World damnation, tracts with vivid depictions of barely dressed (by our standards at least) beauties with the barest of sins would be dragged down to hell in a scene bearing more than a passing resemblance of Dawn of the Dead. These tracts probably didn’t work at all in their intended capacity, given that they were often left in bathroom stalls, sinks and table side night stands in Red Roof Inns.
Needless to say, by the time I was around ten or so, I had seriously started to doubt the validity of all this shit. I spent house talking to God, no response. I would ask my Dad “Why will God not speak to me? He talks to you?” He would think very carefully, as this was a very legitimate question and respond with a standard one-liner. “You aren’t listening carefully enough son.” Or, “You have sin in your heart. God will not enter a dirty vessel.”
I then dried out my ears as best I could, had Mom check them for waxy buildup (I really just liked for her to rub my head) and took a long bath reading one of the tracks that featured the whore that dropped the scarlet rope over the wall of Jericho (revealing a lot of penciled in cleavage) so her brothel wouldn’t fall down with the rest of the city. The story gets a little fuzzy about that, with lots of cubits, gopher wood, burning bushes and King David, who was clearly and ghoulish in nature as the man literally killed more people than Genghis Khan and had a concubine of some sort in nearly every village he passed, male or female. You could think of him as an equality based kind of guy. He was beloved by God! The Bible makes sure to mention that over and over, as if trying to cover for a child who is, though no real fault of their own, batshit crazy. (We’re so sorry that little David killed your big dude with a rock, we were totally going to just trade some shit until that happened and well, after that I had sex with your wife. Sorry about that.)
But, David talked to God, right? It says so, right there, right in the bible, that sacred text of the Christians who believe that there is no lie in the history and timelines of the narrative, this whole thing, civilization, happened exactly as the Bible says. If you cross your eyes and read it from across the room with a lot of imagination, I can see their point, those that believe that.
I’m more a hands-on guy. Faith is believing without seeing, blah, blah, blah. I don’t have very much faith. If I’m buying a used car from a guy in a field in Kentucky, you better believe I want to hear it run, and drive it before any negotiations start. Since I am in Kentucky, I’ll also be packing heat, not a prayer. Bullets seem to fly faster than prayer.
Fast forward in time with me about thirty years. I’d had tons of fun and endless adventures, great friends, a wonderful wife who put up with my writing problem, but not the drinking one. For her sake, and for our unborn child’s sake I was as broken as a man could possibly be. I was well into the third days of Delirium Tremors, the part where you start to hallucinate, run terrible fevers, shake so badly you can’t feed yourself, don’t know where you are, who you are or how you got there.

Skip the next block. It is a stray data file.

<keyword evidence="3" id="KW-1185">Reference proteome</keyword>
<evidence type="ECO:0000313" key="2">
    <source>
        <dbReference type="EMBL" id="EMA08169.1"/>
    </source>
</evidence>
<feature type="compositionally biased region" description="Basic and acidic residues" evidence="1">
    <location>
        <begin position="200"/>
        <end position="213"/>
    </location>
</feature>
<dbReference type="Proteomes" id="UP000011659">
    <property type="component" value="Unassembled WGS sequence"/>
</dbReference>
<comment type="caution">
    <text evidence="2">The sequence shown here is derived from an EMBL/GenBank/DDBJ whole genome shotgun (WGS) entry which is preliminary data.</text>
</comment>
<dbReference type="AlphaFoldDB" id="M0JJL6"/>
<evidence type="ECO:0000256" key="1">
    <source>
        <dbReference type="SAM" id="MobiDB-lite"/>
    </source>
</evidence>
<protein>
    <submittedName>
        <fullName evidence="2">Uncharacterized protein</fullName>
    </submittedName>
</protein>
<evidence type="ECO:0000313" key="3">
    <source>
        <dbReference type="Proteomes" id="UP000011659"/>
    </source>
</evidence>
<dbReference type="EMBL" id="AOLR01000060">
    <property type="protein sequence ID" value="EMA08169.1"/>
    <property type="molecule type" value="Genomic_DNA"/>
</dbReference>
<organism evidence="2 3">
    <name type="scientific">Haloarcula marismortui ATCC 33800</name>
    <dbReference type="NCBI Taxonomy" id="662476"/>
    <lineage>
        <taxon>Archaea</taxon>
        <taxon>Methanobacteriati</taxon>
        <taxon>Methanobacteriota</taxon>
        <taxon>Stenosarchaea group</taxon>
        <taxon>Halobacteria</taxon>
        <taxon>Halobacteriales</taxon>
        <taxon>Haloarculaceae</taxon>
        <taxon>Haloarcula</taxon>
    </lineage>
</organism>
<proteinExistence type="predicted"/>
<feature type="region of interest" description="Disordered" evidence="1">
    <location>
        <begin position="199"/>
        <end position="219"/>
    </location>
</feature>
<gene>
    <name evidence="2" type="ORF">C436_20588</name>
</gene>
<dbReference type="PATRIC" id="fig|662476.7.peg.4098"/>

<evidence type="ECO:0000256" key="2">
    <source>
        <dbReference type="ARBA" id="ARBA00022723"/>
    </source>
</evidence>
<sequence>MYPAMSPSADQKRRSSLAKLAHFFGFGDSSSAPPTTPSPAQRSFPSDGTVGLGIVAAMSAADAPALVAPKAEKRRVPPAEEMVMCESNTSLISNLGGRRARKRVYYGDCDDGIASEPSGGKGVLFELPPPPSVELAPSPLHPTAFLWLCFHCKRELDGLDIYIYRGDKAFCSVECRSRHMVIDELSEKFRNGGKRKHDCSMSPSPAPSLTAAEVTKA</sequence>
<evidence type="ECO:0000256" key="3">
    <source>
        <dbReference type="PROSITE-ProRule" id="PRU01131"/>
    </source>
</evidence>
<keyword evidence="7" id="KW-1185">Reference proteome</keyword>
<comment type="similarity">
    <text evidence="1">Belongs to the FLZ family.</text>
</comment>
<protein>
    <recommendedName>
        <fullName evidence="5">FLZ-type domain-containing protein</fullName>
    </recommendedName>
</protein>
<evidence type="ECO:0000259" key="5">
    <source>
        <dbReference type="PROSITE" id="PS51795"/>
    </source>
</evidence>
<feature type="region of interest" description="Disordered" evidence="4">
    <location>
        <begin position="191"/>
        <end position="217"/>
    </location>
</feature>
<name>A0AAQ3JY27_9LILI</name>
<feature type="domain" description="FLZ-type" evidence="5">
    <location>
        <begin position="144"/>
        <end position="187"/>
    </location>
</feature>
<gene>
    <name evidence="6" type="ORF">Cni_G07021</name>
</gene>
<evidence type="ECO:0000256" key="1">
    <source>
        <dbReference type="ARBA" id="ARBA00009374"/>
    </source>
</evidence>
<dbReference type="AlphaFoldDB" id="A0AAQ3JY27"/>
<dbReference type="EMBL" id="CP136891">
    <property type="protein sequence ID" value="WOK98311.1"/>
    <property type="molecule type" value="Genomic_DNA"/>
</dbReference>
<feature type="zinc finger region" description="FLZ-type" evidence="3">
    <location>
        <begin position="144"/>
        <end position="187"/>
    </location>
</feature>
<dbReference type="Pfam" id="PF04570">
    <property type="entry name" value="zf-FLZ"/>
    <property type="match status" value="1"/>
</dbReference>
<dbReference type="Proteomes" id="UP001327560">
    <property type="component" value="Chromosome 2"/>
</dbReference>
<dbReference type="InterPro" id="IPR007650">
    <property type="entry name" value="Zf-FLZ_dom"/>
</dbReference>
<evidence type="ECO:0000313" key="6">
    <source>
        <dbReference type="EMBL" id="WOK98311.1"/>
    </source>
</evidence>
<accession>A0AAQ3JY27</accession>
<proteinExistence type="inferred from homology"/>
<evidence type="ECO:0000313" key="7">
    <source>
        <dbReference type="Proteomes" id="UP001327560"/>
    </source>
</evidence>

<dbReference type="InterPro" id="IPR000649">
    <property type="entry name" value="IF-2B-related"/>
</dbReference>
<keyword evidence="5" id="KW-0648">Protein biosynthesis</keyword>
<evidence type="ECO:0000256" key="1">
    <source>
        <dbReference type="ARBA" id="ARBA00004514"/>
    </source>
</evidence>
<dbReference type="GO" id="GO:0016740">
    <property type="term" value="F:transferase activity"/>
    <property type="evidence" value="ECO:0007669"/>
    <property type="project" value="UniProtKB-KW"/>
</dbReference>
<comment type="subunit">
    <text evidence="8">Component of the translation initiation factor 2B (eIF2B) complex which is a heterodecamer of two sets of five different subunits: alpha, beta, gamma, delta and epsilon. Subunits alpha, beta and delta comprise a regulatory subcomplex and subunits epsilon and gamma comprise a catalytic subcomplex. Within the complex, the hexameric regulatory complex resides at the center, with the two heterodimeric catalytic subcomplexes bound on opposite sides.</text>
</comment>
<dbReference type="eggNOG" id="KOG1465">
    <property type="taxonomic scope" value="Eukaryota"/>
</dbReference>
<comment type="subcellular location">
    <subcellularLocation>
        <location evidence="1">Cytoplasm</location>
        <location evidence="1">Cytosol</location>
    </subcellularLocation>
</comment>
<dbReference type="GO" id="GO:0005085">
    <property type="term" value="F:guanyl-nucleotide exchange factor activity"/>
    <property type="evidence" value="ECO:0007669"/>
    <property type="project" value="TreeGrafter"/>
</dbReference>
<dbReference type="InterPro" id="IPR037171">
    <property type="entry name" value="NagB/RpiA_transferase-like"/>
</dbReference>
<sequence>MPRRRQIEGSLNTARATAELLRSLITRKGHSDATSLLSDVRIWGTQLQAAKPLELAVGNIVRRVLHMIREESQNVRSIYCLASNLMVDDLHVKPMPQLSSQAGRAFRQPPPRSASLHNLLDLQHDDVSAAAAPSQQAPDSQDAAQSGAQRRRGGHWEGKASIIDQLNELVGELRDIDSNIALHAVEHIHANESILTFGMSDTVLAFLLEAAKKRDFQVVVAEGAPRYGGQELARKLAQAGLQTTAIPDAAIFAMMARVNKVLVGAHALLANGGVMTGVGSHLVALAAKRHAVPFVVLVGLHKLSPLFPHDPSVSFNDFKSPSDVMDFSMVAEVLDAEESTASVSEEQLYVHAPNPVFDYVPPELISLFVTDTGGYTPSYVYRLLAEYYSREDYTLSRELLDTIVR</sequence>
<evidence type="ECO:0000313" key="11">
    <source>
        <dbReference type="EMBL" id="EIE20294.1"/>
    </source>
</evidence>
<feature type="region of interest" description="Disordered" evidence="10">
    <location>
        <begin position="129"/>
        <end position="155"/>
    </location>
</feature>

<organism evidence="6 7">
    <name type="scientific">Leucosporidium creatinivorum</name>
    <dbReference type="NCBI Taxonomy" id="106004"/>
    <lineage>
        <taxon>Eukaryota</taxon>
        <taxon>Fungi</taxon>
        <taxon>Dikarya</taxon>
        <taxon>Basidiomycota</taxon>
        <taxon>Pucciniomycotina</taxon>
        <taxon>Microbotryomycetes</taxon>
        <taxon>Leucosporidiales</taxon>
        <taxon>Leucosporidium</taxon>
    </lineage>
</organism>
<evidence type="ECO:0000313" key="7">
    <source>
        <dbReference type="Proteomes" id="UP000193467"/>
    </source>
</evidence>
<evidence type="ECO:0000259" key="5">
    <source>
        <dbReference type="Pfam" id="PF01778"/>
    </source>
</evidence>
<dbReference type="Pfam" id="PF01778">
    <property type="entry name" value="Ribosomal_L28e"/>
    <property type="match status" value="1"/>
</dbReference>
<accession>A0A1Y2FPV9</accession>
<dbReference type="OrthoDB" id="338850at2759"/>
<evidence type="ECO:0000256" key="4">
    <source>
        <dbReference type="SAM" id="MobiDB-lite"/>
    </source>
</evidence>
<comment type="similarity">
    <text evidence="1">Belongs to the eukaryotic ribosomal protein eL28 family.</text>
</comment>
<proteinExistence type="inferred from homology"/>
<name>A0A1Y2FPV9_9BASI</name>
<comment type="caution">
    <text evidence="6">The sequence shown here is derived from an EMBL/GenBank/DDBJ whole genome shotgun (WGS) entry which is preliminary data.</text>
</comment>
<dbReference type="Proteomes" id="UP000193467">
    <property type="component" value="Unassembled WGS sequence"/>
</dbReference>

I had recovered enough to know who I was and why I was there, but at that point I wasn’t sure it was worth it, that the pain would never stop, would just get worse. My cellmate had sleep apnea and severe drug addiction problems, so he just kind of woke up when it was time to eat, waited until his name was not called to be released and went back to bed.
Me? I wanted out. Badly. The doctors unanimously agreed that I would die. One particular Indian, I think his name was Hisar or something like that would shake his finger at me from side to side in perfect time with bobbing his head in disapproval. “This one? He will not live…ONE YEAR!” He always made the announcement as though he had found something that was invisible to the rest of the world, a truth that only he could see.
That night I convulsed so hard I fell out of the bed and simply didn’t have the strength to get back in it. I crawled, my trail of misery traced on the hard green tile floor by splashes of blood, gushing from my nose and mouth from dry heaving for hours. I didn’t know exactly where I was, I dimly remembered checking myself in, and I was pretty certain my wife had left me with our son, which would have probably been a good play with all the facts at that point laying out like playing cards in the Nevada Desert – You could read them really well. They didn’t have good news.
I curled around the pain in the floor of the doorless bathroom, and for the second time in my life, I prayed. When my grandfather became sick when I was still young I begged God to heal him, let him live, let him come back enough so that we could sit under the apple trees and he could cut apples for me, making sure the worms were out. I fasted – God didn’t listen. So, I never really tried again. If the sobs of a child losing his Grandfather won’t move a loving God to take direct action, then nothing will.